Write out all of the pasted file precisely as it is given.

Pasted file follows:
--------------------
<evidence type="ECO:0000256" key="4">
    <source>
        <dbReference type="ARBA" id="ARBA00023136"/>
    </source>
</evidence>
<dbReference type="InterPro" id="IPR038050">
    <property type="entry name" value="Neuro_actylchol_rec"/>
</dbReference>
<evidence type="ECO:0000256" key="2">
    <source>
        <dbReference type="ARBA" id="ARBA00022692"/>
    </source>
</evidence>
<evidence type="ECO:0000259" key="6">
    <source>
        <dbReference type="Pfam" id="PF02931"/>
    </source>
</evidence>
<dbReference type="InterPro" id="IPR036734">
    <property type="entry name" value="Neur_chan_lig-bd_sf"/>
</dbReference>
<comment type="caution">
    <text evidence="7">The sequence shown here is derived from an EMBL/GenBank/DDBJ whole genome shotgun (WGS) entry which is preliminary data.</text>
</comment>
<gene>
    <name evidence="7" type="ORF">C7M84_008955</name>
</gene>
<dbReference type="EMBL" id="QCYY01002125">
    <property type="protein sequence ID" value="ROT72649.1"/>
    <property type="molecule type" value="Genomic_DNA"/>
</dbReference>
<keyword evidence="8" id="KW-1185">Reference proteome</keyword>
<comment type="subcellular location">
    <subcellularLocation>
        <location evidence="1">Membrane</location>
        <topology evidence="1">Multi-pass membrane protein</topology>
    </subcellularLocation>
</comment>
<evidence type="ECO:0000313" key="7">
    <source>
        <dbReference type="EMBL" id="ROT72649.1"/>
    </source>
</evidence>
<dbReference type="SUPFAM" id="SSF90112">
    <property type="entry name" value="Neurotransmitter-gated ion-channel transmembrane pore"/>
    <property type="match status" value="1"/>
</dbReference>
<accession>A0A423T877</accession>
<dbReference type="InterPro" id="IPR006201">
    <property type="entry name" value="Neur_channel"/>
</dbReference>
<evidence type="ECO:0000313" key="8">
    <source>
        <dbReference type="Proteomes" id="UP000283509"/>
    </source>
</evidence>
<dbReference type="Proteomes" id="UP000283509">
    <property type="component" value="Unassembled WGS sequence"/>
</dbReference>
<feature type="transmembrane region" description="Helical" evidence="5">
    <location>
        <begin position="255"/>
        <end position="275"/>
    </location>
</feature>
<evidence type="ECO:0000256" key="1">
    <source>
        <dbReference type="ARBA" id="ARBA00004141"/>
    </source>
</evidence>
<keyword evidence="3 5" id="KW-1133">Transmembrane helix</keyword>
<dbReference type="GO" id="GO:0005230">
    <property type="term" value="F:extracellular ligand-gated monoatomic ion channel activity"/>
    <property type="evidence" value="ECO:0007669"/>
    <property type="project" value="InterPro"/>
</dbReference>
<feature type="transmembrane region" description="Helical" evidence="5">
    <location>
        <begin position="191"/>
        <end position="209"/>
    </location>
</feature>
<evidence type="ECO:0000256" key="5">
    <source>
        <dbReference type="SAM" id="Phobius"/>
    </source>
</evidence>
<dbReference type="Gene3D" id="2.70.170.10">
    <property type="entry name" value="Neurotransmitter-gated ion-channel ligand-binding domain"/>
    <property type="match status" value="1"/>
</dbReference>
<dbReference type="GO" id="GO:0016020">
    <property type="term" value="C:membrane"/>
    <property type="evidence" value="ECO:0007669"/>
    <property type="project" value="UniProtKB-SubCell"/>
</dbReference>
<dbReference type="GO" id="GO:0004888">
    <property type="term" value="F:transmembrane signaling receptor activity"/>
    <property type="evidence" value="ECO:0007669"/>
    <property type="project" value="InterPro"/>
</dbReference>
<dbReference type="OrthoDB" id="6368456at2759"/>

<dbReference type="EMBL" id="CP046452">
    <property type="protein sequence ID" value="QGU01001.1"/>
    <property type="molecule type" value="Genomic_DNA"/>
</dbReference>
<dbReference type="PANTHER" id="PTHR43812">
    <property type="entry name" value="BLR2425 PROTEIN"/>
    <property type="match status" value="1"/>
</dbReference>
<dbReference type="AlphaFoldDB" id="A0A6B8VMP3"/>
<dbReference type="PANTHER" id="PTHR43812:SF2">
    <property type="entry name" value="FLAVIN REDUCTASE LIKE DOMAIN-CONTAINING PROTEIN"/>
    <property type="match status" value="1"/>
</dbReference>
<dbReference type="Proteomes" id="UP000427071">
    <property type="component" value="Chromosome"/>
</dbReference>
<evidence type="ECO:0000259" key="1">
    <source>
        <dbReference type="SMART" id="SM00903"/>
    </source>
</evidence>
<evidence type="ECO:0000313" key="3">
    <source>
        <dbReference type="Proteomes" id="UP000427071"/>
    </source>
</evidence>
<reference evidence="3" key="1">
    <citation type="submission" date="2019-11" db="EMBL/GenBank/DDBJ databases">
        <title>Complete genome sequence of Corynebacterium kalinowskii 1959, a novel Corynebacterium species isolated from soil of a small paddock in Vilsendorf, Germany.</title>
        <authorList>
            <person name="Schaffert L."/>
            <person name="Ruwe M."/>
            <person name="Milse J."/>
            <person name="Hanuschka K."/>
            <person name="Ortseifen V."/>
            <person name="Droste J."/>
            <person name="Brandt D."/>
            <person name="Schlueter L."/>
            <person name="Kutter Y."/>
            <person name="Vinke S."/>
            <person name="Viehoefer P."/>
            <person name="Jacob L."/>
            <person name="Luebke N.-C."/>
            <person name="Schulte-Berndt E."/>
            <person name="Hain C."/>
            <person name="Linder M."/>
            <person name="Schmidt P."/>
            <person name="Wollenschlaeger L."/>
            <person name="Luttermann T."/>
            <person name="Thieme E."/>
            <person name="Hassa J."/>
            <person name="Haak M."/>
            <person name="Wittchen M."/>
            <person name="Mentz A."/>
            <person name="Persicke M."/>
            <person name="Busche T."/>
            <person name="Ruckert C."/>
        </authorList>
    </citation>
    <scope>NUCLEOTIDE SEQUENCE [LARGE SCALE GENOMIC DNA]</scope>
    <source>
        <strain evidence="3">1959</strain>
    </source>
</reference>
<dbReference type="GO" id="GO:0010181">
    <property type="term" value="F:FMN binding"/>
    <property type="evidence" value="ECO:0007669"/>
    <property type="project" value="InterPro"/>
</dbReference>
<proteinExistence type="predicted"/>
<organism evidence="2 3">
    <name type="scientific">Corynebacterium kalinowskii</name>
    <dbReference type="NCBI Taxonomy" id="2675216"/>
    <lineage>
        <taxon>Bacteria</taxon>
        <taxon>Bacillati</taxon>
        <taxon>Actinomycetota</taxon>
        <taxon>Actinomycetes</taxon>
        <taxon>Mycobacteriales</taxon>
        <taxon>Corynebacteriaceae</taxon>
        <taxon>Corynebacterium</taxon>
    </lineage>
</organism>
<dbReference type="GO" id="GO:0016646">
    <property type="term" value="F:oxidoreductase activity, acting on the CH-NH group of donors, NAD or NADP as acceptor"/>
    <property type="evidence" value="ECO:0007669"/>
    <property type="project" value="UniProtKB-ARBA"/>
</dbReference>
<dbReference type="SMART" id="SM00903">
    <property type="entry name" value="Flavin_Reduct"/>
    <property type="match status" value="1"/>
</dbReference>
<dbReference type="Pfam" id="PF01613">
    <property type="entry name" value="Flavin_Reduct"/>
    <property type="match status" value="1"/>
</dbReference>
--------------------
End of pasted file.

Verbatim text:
<evidence type="ECO:0000256" key="4">
    <source>
        <dbReference type="ARBA" id="ARBA00023136"/>
    </source>
</evidence>
<dbReference type="InterPro" id="IPR038050">
    <property type="entry name" value="Neuro_actylchol_rec"/>
</dbReference>
<evidence type="ECO:0000256" key="2">
    <source>
        <dbReference type="ARBA" id="ARBA00022692"/>
    </source>
</evidence>
<evidence type="ECO:0000259" key="6">
    <source>
        <dbReference type="Pfam" id="PF02931"/>
    </source>
</evidence>
<dbReference type="InterPro" id="IPR036734">
    <property type="entry name" value="Neur_chan_lig-bd_sf"/>
</dbReference>
<comment type="caution">
    <text evidence="7">The sequence shown here is derived from an EMBL/GenBank/DDBJ whole genome shotgun (WGS) entry which is preliminary data.</text>
</comment>
<gene>
    <name evidence="7" type="ORF">C7M84_008955</name>
</gene>
<dbReference type="EMBL" id="QCYY01002125">
    <property type="protein sequence ID" value="ROT72649.1"/>
    <property type="molecule type" value="Genomic_DNA"/>
</dbReference>
<keyword evidence="8" id="KW-1185">Reference proteome</keyword>
<comment type="subcellular location">
    <subcellularLocation>
        <location evidence="1">Membrane</location>
        <topology evidence="1">Multi-pass membrane protein</topology>
    </subcellularLocation>
</comment>
<evidence type="ECO:0000313" key="7">
    <source>
        <dbReference type="EMBL" id="ROT72649.1"/>
    </source>
</evidence>
<dbReference type="SUPFAM" id="SSF90112">
    <property type="entry name" value="Neurotransmitter-gated ion-channel transmembrane pore"/>
    <property type="match status" value="1"/>
</dbReference>
<accession>A0A423T877</accession>
<dbReference type="InterPro" id="IPR006201">
    <property type="entry name" value="Neur_channel"/>
</dbReference>
<evidence type="ECO:0000313" key="8">
    <source>
        <dbReference type="Proteomes" id="UP000283509"/>
    </source>
</evidence>
<dbReference type="Proteomes" id="UP000283509">
    <property type="component" value="Unassembled WGS sequence"/>
</dbReference>
<feature type="transmembrane region" description="Helical" evidence="5">
    <location>
        <begin position="255"/>
        <end position="275"/>
    </location>
</feature>
<evidence type="ECO:0000256" key="1">
    <source>
        <dbReference type="ARBA" id="ARBA00004141"/>
    </source>
</evidence>
<keyword evidence="3 5" id="KW-1133">Transmembrane helix</keyword>
<dbReference type="GO" id="GO:0005230">
    <property type="term" value="F:extracellular ligand-gated monoatomic ion channel activity"/>
    <property type="evidence" value="ECO:0007669"/>
    <property type="project" value="InterPro"/>
</dbReference>
<feature type="transmembrane region" description="Helical" evidence="5">
    <location>
        <begin position="191"/>
        <end position="209"/>
    </location>
</feature>
<evidence type="ECO:0000256" key="5">
    <source>
        <dbReference type="SAM" id="Phobius"/>
    </source>
</evidence>
<dbReference type="Gene3D" id="2.70.170.10">
    <property type="entry name" value="Neurotransmitter-gated ion-channel ligand-binding domain"/>
    <property type="match status" value="1"/>
</dbReference>
<dbReference type="GO" id="GO:0016020">
    <property type="term" value="C:membrane"/>
    <property type="evidence" value="ECO:0007669"/>
    <property type="project" value="UniProtKB-SubCell"/>
</dbReference>
<dbReference type="GO" id="GO:0004888">
    <property type="term" value="F:transmembrane signaling receptor activity"/>
    <property type="evidence" value="ECO:0007669"/>
    <property type="project" value="InterPro"/>
</dbReference>
<dbReference type="OrthoDB" id="6368456at2759"/>

<dbReference type="EMBL" id="CP046452">
    <property type="protein sequence ID" value="QGU01001.1"/>
    <property type="molecule type" value="Genomic_DNA"/>
</dbReference>
<dbReference type="PANTHER" id="PTHR43812">
    <property type="entry name" value="BLR2425 PROTEIN"/>
    <property type="match status" value="1"/>
</dbReference>
<dbReference type="AlphaFoldDB" id="A0A6B8VMP3"/>
<dbReference type="PANTHER" id="PTHR43812:SF2">
    <property type="entry name" value="FLAVIN REDUCTASE LIKE DOMAIN-CONTAINING PROTEIN"/>
    <property type="match status" value="1"/>
</dbReference>
<dbReference type="Proteomes" id="UP000427071">
    <property type="component" value="Chromosome"/>
</dbReference>
<evidence type="ECO:0000259" key="1">
    <source>
        <dbReference type="SMART" id="SM00903"/>
    </source>
</evidence>
<evidence type="ECO:0000313" key="3">
    <source>
        <dbReference type="Proteomes" id="UP000427071"/>
    </source>
</evidence>
<reference evidence="3" key="1">
    <citation type="submission" date="2019-11" db="EMBL/GenBank/DDBJ databases">
        <title>Complete genome sequence of Corynebacterium kalinowskii 1959, a novel Corynebacterium species isolated from soil of a small paddock in Vilsendorf, Germany.</title>
        <authorList>
            <person name="Schaffert L."/>
            <person name="Ruwe M."/>
            <person name="Milse J."/>
            <person name="Hanuschka K."/>
            <person name="Ortseifen V."/>
            <person name="Droste J."/>
            <person name="Brandt D."/>
            <person name="Schlueter L."/>
            <person name="Kutter Y."/>
            <person name="Vinke S."/>
            <person name="Viehoefer P."/>
            <person name="Jacob L."/>
            <person name="Luebke N.-C."/>
            <person name="Schulte-Berndt E."/>
            <person name="Hain C."/>
            <person name="Linder M."/>
            <person name="Schmidt P."/>
            <person name="Wollenschlaeger L."/>
            <person name="Luttermann T."/>
            <person name="Thieme E."/>
            <person name="Hassa J."/>
            <person name="Haak M."/>
            <person name="Wittchen M."/>
            <person name="Mentz A."/>
            <person name="Persicke M."/>
            <person name="Busche T."/>
            <person name="Ruckert C."/>
        </authorList>
    </citation>
    <scope>NUCLEOTIDE SEQUENCE [LARGE SCALE GENOMIC DNA]</scope>
    <source>
        <strain evidence="3">1959</strain>
    </source>
</reference>
<dbReference type="GO" id="GO:0010181">
    <property type="term" value="F:FMN binding"/>
    <property type="evidence" value="ECO:0007669"/>
    <property type="project" value="InterPro"/>
</dbReference>
<proteinExistence type="predicted"/>
<organism evidence="2 3">
    <name type="scientific">Corynebacterium kalinowskii</name>
    <dbReference type="NCBI Taxonomy" id="2675216"/>
    <lineage>
        <taxon>Bacteria</taxon>
        <taxon>Bacillati</taxon>
        <taxon>Actinomycetota</taxon>
        <taxon>Actinomycetes</taxon>
        <taxon>Mycobacteriales</taxon>
        <taxon>Corynebacteriaceae</taxon>
        <taxon>Corynebacterium</taxon>
    </lineage>
</organism>
<dbReference type="GO" id="GO:0016646">
    <property type="term" value="F:oxidoreductase activity, acting on the CH-NH group of donors, NAD or NADP as acceptor"/>
    <property type="evidence" value="ECO:0007669"/>
    <property type="project" value="UniProtKB-ARBA"/>
</dbReference>
<dbReference type="SMART" id="SM00903">
    <property type="entry name" value="Flavin_Reduct"/>
    <property type="match status" value="1"/>
</dbReference>
<dbReference type="Pfam" id="PF01613">
    <property type="entry name" value="Flavin_Reduct"/>
    <property type="match status" value="1"/>
</dbReference>